The election as Vassar was almost entirely student run. Representatives from the student body were picked to play the roles of the many politicians involved. Beginning in early October, and continuing right up to the election, the campaign was the main social event of the weekends. On the weekend of October 17th the Republicans held a demonstration. In her letters to her relatives Adelaide Claftin, class of 1897, told of this event:
"Mr. McKinley received four delegations at his home. That is, we had a girl dressed up as Mr. McKinley, another as his wife, and a corner of the Lecture Room fixed up as the porch of his house.... Of course the Lecture Room was crowded, so we had to have police to clear a path for the delegations. There were two delegations of working men, who were dressed up in old coats, overalls, old straw hats, etc. and they carried implements such as the hods that bricklayers use for carrying bricks, etc. -- where they managed to get them I do no know. The head of each delegation made a short speech to Mr. McKinley, and then he replied, and afterwards invited them to shake hands with him and his wife."
Each political party held similar events. The Silverites held a banquet for all of their supporters. Food such as "McKinley on the half shell" and "Squashed Republican hopes" was served. Friendly competition between the candidates prevailed. On October 26, the delegates held a non-traditional "race to the White House." Adelaide's letters concerning the race read: "Yesterday afternoon we had a bicycle parade by Republicans, and afterward a race on bicycles, by two girls representing McKinley and Bryan. They rode from the lodge up to the front door, where Uncle Sam stood on a bench holding a paper representation of the White House. Of course McKinley beat, and seized the White House from Uncle Sam's hands."
Though the competition was fun and friendly the young women did get to the heart of many issues. The weekend before the election each party held their final rally. At the Republican rally not only were songs sung and cheers cried, but the important topics that the real candidates were covering in their platform were discussed. The student playing M. Wanamaker gave a scholarly discussion about currency, and the unequal value of silver. "Suppose that one of you wanted to give $50,000 to Vassar College. You sit down and draw up a check for the amount, when you have nothing but a salary of $20 a month. Your check is not, of course, honored at the bank. And something like this will happen if we vote for free coinage of silver." (Poughkeepsie Eagle, 11/2/96).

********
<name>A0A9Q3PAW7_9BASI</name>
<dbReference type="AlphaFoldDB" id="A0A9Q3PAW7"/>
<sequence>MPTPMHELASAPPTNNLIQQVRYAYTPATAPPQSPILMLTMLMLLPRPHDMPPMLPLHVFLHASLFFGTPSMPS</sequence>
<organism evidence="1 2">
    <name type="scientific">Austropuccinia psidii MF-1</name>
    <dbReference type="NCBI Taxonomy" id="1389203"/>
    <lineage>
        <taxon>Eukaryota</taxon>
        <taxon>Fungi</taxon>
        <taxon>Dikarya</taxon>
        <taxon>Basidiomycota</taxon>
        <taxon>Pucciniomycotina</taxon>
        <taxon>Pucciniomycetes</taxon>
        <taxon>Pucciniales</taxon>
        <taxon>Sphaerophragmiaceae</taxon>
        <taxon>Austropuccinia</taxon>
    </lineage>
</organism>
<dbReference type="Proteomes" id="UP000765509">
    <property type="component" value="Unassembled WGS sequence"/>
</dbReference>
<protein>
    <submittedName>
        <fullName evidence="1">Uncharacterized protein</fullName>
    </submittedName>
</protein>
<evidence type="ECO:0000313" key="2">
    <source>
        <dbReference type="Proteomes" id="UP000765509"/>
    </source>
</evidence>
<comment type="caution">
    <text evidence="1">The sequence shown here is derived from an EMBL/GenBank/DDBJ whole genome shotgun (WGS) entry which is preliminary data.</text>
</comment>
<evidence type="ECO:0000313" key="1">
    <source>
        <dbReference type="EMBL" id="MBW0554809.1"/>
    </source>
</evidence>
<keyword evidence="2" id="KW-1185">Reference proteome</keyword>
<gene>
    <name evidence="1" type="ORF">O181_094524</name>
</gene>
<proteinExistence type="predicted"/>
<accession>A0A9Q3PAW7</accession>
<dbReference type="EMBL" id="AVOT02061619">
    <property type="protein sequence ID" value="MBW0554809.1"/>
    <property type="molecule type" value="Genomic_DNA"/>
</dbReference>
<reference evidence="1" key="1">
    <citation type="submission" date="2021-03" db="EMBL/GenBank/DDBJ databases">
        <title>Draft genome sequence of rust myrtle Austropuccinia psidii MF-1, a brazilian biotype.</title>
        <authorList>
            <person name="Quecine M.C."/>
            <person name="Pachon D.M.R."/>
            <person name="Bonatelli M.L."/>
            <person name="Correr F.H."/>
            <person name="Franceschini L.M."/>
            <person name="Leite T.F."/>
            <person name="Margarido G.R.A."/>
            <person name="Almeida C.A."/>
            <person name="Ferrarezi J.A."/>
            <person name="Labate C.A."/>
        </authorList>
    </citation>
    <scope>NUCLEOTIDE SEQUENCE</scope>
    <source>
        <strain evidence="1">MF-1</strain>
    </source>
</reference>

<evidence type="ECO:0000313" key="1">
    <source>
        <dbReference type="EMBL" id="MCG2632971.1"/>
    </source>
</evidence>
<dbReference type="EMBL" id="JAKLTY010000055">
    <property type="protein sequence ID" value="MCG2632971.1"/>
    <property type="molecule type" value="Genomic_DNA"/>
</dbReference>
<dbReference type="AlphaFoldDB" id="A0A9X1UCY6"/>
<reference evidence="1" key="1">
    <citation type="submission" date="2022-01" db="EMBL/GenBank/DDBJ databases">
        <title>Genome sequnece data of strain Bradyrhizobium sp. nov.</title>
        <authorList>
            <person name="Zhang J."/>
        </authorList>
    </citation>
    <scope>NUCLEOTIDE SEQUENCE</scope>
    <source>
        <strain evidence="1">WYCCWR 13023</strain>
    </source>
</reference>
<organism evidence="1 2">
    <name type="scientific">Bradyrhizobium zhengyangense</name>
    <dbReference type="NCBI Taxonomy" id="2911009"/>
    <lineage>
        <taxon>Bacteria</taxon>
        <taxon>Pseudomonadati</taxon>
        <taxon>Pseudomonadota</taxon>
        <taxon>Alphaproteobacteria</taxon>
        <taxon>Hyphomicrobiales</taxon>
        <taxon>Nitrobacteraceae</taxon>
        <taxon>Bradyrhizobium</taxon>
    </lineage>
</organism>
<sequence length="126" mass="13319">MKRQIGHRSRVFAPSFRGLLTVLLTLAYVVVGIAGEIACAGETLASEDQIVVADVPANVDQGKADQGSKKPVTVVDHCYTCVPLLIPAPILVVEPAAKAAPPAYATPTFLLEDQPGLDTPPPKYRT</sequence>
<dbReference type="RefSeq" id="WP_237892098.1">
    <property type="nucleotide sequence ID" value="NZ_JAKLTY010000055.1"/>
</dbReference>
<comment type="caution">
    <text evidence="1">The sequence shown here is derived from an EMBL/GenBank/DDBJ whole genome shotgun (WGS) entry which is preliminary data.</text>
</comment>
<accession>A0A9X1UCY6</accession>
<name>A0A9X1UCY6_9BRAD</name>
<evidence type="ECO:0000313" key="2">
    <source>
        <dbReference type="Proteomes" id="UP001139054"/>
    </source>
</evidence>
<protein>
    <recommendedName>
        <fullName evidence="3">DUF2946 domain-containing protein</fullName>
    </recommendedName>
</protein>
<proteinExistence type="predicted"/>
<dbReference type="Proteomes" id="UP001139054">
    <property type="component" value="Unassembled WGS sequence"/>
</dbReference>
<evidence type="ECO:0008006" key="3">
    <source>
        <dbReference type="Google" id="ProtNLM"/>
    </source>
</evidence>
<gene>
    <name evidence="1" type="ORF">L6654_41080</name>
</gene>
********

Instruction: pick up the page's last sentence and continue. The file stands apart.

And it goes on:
The women were not merely playing a role when they sang their songs and gave their speeches. These women believed in what they were saying. Participation in the mock election was not merely educating them on social and political issues, but giving them a taste of what men are able to do, and what women are not. The students registered to vote, campaigned, rallied, sang songs, gave speeches, and voted. Adelaide described the overall feeling of the election. "Everybody was so enthusiastic and entered so much into the spirit of things that we had a very jolly time,--lots of singing and yelling."
What the administration of Vassar believed to be education was in reality so much more. These young women gained a voice, through the newspapers coverage of their election, and came to realize what it was like to have the power of the vote. The end results of the Vassar election gave McKinley the presidency, with two-thirds of the students voting Republican. The students were able to see the results of their weeks of hard work.
The mock election of 1896 served as not only a voice for the many girls unable to speak on the suffrage issue, but also as a catalyst for many others. They came to see that voting was not something that only men had the ability to do. Women had the initiative, the desire, and the ability to run a campaign, debate important political issues, and most of all vote for the candidate they thought would best serve their needs.